The authors surveyed a variety of athletes to test the theory that there is resistance to self-report concussions. The results indicate that there is a hesitancy to report concussions based on the perception that teammates and coaches will view that report disapprovingly. Interestingly, freshmen indicate the belief that coaches will support their concussion report at a higher level than upperclassmen. “While there are multiple levels of influence on concussions safety, coaches can play an important role in creating and reinforcing team cultures that value concussion reporting. This study preliminarily suggests that coaches’ attitudes toward concussion reporting, or at least their attitudes as perceived by their athletes, may impact their athletes’ concussion reporting behaviors.”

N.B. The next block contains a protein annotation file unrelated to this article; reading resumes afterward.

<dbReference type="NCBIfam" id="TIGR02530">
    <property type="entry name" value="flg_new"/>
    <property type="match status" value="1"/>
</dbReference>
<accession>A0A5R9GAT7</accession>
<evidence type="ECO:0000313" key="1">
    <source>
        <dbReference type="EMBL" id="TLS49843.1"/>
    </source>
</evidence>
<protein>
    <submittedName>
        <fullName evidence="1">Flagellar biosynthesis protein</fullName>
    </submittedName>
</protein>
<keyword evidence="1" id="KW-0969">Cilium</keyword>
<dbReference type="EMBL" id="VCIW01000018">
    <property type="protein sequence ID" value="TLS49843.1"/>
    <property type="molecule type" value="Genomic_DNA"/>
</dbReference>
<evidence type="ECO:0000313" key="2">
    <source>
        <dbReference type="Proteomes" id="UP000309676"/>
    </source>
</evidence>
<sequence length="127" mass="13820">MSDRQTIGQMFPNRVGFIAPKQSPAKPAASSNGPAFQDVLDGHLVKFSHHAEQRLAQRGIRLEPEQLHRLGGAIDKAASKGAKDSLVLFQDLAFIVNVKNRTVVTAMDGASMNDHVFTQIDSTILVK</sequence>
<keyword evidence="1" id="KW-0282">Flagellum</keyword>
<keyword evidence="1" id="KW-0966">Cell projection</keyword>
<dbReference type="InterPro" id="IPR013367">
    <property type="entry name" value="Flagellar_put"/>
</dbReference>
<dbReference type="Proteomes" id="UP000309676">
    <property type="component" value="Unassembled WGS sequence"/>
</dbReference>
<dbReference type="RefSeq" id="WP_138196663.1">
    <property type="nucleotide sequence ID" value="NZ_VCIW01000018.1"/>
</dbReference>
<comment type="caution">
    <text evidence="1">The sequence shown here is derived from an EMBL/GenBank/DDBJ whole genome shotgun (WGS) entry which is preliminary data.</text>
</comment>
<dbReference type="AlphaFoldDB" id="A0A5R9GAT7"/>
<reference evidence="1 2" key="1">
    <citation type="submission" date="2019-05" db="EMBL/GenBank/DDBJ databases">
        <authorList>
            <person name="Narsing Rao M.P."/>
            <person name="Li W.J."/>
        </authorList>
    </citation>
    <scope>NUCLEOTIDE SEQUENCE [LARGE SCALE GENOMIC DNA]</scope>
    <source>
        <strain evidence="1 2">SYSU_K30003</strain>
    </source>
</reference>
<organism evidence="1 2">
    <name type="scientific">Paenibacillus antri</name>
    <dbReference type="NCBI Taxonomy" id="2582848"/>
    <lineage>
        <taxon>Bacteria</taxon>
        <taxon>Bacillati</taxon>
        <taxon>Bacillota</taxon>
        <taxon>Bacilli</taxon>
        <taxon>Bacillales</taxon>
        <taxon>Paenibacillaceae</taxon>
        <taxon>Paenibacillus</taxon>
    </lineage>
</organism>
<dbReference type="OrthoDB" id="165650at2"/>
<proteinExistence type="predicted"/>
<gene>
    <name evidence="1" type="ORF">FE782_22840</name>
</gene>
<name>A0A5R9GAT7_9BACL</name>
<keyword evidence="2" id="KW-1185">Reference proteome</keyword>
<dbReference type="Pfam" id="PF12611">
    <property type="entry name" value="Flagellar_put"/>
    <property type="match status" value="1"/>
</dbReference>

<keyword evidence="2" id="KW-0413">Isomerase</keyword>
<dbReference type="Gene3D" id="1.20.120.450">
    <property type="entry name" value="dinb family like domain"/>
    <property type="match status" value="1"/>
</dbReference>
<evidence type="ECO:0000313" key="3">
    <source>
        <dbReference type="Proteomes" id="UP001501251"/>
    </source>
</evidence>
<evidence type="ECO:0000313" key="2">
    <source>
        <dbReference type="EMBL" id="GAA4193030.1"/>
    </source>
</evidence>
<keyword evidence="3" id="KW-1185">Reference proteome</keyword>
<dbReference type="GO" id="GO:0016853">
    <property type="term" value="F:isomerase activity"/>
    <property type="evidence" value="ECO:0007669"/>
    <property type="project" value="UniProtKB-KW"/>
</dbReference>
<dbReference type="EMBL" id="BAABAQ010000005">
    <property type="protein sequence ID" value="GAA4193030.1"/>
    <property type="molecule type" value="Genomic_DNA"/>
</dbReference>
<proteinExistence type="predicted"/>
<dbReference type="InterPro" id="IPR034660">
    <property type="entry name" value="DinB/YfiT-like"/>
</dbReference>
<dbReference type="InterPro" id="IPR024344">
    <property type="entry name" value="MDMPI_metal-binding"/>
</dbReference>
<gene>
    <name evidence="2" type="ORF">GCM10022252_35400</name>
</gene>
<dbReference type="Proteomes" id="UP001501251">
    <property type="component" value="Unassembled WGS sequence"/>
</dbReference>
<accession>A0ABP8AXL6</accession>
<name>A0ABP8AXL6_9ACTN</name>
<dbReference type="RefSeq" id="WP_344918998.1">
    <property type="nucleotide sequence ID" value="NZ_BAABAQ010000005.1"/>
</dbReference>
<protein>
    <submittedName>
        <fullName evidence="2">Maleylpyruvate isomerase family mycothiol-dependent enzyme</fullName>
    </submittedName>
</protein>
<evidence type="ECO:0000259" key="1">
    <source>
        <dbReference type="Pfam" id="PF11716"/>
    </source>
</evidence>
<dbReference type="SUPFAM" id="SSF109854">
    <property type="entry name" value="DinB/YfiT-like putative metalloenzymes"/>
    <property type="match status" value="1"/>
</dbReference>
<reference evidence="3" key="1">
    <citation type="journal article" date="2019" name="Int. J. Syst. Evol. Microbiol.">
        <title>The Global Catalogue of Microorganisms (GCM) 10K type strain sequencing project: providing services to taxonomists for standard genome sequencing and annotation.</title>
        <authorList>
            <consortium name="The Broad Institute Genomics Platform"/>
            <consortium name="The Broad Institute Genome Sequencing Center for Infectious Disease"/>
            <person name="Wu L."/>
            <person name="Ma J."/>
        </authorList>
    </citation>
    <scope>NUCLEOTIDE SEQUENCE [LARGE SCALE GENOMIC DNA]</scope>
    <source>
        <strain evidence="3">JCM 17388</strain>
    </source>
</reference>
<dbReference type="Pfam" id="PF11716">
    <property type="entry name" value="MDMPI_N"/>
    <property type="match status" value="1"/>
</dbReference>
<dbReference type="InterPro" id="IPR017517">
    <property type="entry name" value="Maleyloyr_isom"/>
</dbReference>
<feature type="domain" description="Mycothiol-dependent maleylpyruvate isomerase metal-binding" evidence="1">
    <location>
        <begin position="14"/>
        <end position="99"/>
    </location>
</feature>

Dr. Ellen Deibert, writing in Neurology,19 cites an anonymous survey in which 43% of college athletes claim to have hidden concussion symptoms from their coach or athletic trainer. The athletes note that the deception is the result of external pressures from coaches, teammates, or parents.
In December of 2014, Columbia University football coach Pete Mangurian resigned. According to ESPN, the resignation came one day after the student newspaper “reported that a letter from players was given to the university accusing the coach of verbal and physical abuse and trying to force players to play with concussions20.”
A report on Deadspin.com21 included details of the letter sent by 25 members of the team to the Columbia Spectator: “Pete Mangurian has consistently denied the diagnoses of concussions,” the letter stated. “There are several players who will speak to the fact that Mangurian told them to return to practice, that they are faking their concussions, and that they are being soft if they sit out for their concussion injury.”